Mr. Flaherty has defended the renewed airport plan as being a balanced approach to the long-standing question over the land. As announced in June, 5,000 of the government-owned 18,600 acres is being rezoned and given to Parks Canada for the Rouge National Urban Park. Roughly 8,700 acres will then go for the airport, with the remaining land apparently going toward business development, people close to the announcement say.
“We are striking a responsible balance that will allow us to preserve our quality of life, while creating jobs and long-term prosperity in Durham Region and the GTA [Greater Toronto Area],” Mr. Flaherty’s office said this summer via email. “With the Buttonville Airport closing, with Highway 407 being extended eastward, and now clarity around the Pickering Lands, Durham Region is well positioned to be a hub for transportation, business development and job creation.”
Most observers, however, see a giant question mark hovering over the plans. Representatives of Air Canada, WestJet and Porter Airlines all say that it is premature to comment on an airport which, if it comes, isn’t expected to be operating for more than a decade. Brian Buckles, a director of the Green Durham Association, who was expropriated from the land in 1972 and was a prominent member of the protest campaign in the 1970s, doesn’t see clarity at all in Mr. Flaherty’s announcement. “I think there is a lot of confusion here around what the announcement was basically saying,” he said, noting that Transport Canada officials haven’t indicated that development of part of the land is a foregone conclusion and that the department has been inviting public comment about how land not needed for an airport should be used.
In a letter to Transport Minister Lisa Raitt, the Green Durham Association argues that 5,000 acres is in fact a reduction of the previous promise by the federal government to protect 7,200 acres, as the passing of provincial Oak Ridges Moraine protection legislation in 2001.
In the meantime, new housing and land development may become as much of a pressing controversy as the airport. As Pickering’s mayor David Ryan said in an email, the province’s Central Pickering Development Plan in Seaton, a northern section of Pickering, is a development scheme already in the works in an area south of the airport land for up to 60,000 residents and 30,000 jobs. It is the extension of the provincial strategy of swapping provincial land in Seaton with privately owned land in Oak Ridges Moraine, in order to help protect the moraine.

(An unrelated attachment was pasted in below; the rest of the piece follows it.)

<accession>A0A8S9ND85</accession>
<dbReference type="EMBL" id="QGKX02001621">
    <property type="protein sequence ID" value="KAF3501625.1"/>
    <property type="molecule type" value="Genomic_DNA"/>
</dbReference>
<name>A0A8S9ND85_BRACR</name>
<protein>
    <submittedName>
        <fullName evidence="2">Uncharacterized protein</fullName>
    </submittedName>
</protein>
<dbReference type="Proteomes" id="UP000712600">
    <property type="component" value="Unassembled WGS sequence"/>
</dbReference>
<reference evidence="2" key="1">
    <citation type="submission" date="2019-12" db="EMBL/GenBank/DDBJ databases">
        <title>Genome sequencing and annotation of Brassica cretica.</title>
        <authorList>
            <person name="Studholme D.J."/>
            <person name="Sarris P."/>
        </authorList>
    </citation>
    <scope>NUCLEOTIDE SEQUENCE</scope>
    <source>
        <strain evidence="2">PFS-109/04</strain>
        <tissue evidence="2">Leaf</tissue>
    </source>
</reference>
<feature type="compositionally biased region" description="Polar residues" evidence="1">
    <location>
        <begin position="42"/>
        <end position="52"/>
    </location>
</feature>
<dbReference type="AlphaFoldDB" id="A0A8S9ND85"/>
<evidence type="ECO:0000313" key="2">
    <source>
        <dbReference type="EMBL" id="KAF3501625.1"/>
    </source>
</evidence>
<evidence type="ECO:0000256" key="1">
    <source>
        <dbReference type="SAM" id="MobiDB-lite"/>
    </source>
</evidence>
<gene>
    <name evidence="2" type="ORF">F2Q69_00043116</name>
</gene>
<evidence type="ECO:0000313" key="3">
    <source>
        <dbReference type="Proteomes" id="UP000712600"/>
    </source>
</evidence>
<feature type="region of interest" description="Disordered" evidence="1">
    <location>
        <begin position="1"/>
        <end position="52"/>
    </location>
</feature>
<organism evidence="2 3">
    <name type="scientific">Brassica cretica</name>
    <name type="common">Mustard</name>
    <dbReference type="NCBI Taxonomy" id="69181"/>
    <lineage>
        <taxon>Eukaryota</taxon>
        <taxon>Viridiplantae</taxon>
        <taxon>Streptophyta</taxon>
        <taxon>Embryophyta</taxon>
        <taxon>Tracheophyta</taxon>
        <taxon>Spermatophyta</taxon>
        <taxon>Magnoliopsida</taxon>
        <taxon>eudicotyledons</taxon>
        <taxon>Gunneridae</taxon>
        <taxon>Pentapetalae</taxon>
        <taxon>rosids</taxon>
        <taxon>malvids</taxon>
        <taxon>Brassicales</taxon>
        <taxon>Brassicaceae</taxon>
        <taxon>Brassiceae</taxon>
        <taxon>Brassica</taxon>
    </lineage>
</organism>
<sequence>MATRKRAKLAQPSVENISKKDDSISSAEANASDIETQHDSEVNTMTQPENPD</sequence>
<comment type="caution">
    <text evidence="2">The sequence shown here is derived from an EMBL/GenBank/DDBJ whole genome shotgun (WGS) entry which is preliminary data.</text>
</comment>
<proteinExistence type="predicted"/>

Mayor Ryan sees the Seaton development and the airport acting part and parcel. “While the two-to-one resident-to-job ratio may seem ambitious, we think the airport will play a significant role in helping to reach that 30,000 new jobs target,” Mr. Ryan said.
The mayor said that he has never ran for or against the airport, but is more interested in making the best of Ottawa’s decision. He said that since 1975, the area has suffered from the uncertainty of what the federal government will do next.
“The ongoing airport saga had created a 40-year planning void in the city of Pickering. No matter what decision was to be made, the city of Pickering was prepared to move forward and plan the best uses for those lands. Now that it has been decided by the federal government, we will leverage the airport to further our economic development and job attraction efforts,” he said in an email.
However, the federal government has released no new business model for the airport. And despite Mr. Flaherty’s assertion of the need for an airport, the needs assessment report released by Transport Canada in 2011, which Mr. Flaherty cites to justify the airport, says that Toronto won’t need a new airport until 2027, or maybe not until 2037 if Toronto’s Pearson airport reaches capacity. It could take longer, or it may never reach that point.
“What they say in their conclusion is that the government should hold on to the land if and when an airport is ever needed,” Ms. Valentine said. “In other words, the study is very ambivalent about whether this is ever going to be needed. Mr. Flaherty said it was going to be needed by 2027 ... If you read the report, you find that’s not what it said,” she added.
Groups such as the Green Durham Association argue that the need for farmland is much more pressing than the need for an airport. Or as Charles Godfrey, the leader of the original protest, once said, “We will in fact need a new airport someday, so as to fly in the fresh food we can no longer produce on our own land.”